<<2013 Press Releases
North Carolina's electric cooperatives encourage residents to prepare for 2013 hurricane season
Raleigh, N.C. (May 30, 2013)—This week is National Hurricane Preparedness Week, and to recognize the importance of this occasion, North Carolina’s electric cooperatives urge residents across the state to have a dependable plan in place for this year’s hurricane season.
Although no forecast is certain, the National Oceanic and Atmospheric Administration (NOAA) predicts this hurricane season will yield 13-20 named storms, with seven to 11 of those potentially strengthening to hurricanes. Three to six of those hurricanes could be classified as “major hurricanes” with winds of 111 mph or more. The 2013 hurricane season officially begins June 1 and ends on Nov. 30.
North Carolina’s electric cooperatives encourage residents to:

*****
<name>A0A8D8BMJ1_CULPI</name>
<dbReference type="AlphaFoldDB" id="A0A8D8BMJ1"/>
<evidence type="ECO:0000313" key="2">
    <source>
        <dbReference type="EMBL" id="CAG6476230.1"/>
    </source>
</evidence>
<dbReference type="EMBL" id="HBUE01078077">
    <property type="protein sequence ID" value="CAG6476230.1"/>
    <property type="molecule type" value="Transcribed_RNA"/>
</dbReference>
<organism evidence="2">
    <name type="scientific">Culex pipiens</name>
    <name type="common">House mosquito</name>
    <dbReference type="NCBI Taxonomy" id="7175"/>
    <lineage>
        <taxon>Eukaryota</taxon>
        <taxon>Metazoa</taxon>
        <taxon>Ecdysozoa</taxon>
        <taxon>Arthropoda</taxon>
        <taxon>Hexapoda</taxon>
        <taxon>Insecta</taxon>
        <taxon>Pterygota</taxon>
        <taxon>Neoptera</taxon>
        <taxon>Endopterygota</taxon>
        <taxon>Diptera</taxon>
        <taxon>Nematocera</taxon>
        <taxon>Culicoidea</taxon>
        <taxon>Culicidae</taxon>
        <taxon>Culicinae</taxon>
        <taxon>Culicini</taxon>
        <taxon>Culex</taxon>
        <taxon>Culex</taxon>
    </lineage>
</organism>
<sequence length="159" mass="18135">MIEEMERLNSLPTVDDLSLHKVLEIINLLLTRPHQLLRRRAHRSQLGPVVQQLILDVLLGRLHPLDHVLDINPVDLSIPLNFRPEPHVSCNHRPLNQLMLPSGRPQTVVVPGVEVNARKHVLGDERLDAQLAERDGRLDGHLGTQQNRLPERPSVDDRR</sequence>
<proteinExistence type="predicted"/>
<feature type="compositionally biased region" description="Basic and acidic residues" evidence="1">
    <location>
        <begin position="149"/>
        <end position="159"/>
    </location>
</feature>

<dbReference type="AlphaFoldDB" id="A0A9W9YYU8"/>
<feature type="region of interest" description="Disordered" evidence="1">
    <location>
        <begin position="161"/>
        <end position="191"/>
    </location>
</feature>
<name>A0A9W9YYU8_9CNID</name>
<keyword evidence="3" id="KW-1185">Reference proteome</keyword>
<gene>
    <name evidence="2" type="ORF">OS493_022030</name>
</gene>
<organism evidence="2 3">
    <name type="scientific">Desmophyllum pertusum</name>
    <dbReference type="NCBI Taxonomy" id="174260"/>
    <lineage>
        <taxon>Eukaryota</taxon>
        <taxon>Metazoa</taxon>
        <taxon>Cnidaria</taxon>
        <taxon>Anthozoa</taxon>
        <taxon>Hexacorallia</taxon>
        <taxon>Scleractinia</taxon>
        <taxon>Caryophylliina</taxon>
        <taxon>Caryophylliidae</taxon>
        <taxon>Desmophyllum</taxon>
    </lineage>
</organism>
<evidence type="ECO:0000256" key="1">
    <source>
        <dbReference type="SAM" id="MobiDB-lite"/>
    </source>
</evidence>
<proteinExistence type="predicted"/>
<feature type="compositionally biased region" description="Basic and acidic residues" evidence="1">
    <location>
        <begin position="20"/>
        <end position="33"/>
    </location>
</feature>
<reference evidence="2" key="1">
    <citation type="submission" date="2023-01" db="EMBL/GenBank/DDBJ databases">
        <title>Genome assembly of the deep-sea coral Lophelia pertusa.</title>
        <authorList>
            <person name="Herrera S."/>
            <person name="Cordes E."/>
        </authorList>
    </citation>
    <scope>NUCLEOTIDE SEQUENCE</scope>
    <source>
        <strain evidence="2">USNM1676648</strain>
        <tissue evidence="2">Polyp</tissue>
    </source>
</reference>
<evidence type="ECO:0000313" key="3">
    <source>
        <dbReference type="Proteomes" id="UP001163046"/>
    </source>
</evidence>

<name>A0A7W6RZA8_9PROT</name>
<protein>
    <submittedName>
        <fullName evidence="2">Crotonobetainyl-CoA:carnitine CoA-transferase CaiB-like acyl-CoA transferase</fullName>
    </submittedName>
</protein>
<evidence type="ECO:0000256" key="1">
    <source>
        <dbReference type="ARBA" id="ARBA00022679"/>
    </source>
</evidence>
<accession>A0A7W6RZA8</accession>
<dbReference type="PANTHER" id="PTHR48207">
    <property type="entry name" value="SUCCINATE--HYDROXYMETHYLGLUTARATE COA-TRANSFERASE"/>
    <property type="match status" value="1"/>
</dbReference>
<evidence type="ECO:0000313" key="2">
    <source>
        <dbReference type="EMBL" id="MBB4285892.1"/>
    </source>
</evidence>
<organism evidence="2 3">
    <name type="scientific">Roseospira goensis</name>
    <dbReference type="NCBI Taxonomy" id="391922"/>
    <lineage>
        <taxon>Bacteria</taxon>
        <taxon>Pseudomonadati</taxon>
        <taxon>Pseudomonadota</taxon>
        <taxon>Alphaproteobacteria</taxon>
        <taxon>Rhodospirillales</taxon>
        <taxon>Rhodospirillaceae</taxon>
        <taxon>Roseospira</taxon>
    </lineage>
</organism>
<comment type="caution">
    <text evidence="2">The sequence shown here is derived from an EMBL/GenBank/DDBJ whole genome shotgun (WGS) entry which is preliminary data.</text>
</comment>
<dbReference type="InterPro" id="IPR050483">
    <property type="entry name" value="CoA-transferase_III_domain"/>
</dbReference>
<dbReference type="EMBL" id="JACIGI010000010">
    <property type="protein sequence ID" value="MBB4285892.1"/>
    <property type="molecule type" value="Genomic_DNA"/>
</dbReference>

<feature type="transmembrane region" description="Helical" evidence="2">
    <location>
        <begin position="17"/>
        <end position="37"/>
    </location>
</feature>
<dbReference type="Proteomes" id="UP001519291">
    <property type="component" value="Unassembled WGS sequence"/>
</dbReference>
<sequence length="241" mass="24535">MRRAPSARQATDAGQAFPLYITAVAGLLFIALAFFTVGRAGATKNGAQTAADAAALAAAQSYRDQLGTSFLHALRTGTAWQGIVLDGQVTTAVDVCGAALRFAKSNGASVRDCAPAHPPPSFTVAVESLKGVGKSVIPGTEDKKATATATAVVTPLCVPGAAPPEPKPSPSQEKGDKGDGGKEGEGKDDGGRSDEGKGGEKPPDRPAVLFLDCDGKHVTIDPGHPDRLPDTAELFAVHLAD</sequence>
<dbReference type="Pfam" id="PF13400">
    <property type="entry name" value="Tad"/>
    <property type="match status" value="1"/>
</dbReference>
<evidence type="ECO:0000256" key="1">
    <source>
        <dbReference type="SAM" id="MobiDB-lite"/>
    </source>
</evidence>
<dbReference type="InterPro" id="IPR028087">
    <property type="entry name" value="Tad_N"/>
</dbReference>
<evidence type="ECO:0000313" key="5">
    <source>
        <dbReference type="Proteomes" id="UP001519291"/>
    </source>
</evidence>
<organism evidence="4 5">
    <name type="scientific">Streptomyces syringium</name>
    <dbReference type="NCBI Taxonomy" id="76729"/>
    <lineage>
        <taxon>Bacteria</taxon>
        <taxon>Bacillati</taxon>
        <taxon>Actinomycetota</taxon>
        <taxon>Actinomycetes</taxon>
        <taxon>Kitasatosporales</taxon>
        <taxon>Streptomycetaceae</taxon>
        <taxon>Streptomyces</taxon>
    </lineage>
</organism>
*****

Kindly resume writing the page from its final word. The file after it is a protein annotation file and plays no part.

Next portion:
- Develop an evacuation route in advance. The plan should identify the safest routes and closest shelters.
- Remember your pets when planning for possible evacuation. Not all emergency shelters allow pets. Contact your local humane society to learn which animal shelters accept pets during disasters.
- Create a family disaster supply kit and be sure to include the following: a battery operated radio, flashlights, a first aid kit, non-perishable food items, a three-day water supply, a non-electric can opener, medicines, cash and credit cards.
- Teach children to call 911 in case of an emergency. Communicate with family members to be sure they know how to respond in a storm situation.
- Know the proper way to protect your home during a storm. Measure plywood panels to use when boarding your home’s windows before the storm hits.
A reliable plan is your best defense against a major storm this season. Communicate the plan to everyone in your family and be sure to tune in to your local radio news station during a storm emergency. For more information about storm preparedness, visit www.ncelectriccooperatives.com. North Carolina’s electric cooperatives serve more than 2.5 million people in 93 of the state’s 100 counties.